Three Steps for Leaders to Get the Right Things Done

In today’s environment, the key to productivity is not to get more things done, but to get the right things done – the important things – with the highest quality you can achieve.  ~Kory Kogon, Adam Merrill, Leena Rinne, authors of The Five Choices

Participants walk into the training room, laptops are quickly opened, and they feverishly begin sifting through a barrage of emails until I instruct them to put their laptops away. This is a typical scene for me with one particular client. Unfortunately, I think it’s become a common scene as more jobs are dominated by electronic communication with the expectation of an instantaneous response.

We all face three major challenges in today’s workplace. 1) We make more decisions in one day than ever before. 2) Our attention is under attack by constant pings and dings from our electronic devices. 3) We’re exhausted by trying to manage the pace of communication.

It’s our natural tendency to simply react to all of the incoming communication, requests, and demands. In fact, that’s how we’re wired — to react. But there’s hope! We can rewire our brains to respond in a way that lessens the stress and increases our odds for higher productivity. FranklinCovey’s 5 Choices to Extraordinary Productivity suggests three steps to rewire our brains for increased productivity.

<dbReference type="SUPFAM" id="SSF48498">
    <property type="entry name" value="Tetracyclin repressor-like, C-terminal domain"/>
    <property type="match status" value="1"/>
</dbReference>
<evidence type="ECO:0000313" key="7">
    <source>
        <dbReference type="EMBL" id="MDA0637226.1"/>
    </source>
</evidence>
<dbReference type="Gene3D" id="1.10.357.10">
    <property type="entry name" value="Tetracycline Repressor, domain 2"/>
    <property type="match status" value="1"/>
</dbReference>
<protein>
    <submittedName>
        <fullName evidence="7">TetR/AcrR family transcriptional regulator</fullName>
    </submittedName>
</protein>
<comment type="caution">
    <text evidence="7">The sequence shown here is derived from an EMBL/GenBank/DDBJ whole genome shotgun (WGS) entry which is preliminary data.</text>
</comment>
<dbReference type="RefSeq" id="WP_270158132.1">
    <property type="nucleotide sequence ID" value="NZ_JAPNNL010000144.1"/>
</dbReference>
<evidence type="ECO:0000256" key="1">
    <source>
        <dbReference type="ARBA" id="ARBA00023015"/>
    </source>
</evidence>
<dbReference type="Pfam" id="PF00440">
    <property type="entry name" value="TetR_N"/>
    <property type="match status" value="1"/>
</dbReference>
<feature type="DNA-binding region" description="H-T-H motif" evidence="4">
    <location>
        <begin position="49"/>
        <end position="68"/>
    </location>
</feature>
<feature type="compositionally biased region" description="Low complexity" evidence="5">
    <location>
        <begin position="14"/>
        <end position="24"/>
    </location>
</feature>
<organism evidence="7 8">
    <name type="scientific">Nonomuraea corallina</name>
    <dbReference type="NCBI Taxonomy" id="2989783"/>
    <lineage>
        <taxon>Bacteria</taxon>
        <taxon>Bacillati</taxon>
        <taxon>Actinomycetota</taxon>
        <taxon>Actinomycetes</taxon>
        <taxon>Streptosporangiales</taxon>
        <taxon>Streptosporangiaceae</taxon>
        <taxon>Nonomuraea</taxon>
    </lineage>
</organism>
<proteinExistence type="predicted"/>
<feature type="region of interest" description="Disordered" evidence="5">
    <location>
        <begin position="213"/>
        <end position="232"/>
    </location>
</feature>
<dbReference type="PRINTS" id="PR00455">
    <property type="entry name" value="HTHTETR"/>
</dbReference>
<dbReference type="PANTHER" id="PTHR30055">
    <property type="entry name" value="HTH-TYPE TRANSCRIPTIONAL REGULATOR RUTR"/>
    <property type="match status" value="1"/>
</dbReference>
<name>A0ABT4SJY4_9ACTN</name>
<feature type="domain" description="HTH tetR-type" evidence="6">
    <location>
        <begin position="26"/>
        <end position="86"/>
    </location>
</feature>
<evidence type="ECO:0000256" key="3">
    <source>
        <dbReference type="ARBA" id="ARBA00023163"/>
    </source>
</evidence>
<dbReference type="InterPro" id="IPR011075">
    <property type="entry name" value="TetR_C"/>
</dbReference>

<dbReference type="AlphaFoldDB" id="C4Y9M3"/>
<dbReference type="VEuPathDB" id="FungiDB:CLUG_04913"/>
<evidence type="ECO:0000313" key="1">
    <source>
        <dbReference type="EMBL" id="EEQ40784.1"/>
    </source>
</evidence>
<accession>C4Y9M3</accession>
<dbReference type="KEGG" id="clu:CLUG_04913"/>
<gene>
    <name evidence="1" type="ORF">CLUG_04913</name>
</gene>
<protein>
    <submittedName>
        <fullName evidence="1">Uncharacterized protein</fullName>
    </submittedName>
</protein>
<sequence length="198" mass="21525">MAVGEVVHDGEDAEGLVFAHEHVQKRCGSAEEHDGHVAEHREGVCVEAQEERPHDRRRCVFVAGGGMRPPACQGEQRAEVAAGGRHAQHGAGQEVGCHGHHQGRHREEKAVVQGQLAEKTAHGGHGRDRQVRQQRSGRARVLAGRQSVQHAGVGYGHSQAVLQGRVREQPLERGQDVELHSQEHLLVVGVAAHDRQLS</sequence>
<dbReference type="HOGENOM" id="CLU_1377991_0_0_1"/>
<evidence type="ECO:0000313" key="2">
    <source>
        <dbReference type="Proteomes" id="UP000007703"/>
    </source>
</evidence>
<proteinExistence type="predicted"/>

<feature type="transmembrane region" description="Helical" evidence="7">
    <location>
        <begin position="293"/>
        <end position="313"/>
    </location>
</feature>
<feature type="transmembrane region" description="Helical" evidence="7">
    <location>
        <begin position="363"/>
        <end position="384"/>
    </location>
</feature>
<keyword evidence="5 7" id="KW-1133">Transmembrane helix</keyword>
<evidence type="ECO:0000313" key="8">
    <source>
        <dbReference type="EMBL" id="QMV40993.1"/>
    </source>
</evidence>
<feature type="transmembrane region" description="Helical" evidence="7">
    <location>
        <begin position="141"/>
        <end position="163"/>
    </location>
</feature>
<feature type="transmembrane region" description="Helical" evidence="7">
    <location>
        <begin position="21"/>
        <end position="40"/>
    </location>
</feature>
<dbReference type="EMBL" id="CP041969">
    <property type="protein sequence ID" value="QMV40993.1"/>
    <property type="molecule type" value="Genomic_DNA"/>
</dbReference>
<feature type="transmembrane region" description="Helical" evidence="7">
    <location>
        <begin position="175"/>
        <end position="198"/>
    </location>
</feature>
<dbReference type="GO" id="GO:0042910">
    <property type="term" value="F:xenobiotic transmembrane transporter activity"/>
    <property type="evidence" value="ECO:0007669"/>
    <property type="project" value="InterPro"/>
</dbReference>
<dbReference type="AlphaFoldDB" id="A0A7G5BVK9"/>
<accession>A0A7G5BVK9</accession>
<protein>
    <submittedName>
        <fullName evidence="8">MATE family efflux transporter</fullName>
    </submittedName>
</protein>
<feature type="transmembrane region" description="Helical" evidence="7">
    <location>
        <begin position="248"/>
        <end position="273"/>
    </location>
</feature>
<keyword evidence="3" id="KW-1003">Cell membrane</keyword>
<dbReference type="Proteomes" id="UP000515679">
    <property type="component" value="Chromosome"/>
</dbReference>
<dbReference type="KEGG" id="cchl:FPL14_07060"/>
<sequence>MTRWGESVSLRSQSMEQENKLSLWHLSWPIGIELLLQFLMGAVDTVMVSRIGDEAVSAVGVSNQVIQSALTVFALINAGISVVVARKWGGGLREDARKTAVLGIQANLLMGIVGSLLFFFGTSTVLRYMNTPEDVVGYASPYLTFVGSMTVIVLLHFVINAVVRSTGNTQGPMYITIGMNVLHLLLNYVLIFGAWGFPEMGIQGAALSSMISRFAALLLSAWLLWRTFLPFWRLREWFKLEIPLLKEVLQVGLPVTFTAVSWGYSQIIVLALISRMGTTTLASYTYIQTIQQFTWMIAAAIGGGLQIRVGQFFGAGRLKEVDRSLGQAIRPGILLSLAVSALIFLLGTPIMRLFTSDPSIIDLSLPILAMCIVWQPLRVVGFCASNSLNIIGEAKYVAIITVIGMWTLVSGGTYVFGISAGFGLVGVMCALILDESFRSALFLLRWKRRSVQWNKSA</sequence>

1) Pause    2) Clarify    3) Decide

Pause.  This may be the hardest of the three steps because we want to react. Before we say “yes” or “no” to that request, email, or voicemail, pause and then seek clarification.

Clarify.  Ask questions to clarify the real importance. What is really being asked for or requested? When does it really need to be done? What are the consequences if it’s not done by that time? Is it urgent or is it important? Are there other options for getting it done?

Decide.  Then, and only then, decide how to respond. Is it something that needs your immediate attention; and if so how will it fit into your other priorities? Decide how you will prioritize the task or request.

Sounds simple, right? Three easy steps: 1) Pause, 2) Clarify, and 3) Decide.

If you’re someone who’s been managing your time and productivity by reacting as opposed to clarifying and deciding, these simple steps may sound not only difficult but next to impossible. It may take more discipline for some, than others, to make the shift and rewire their brains from reacting to responding. The outcome of making the shift can be significant, if not transformative.

And leaders should be modeling the way. If leaders aren’t practicing the pause, clarify, decide process, neither will those they are trying to lead. Do you want to be more productive? Then pause, clarify, and decide.

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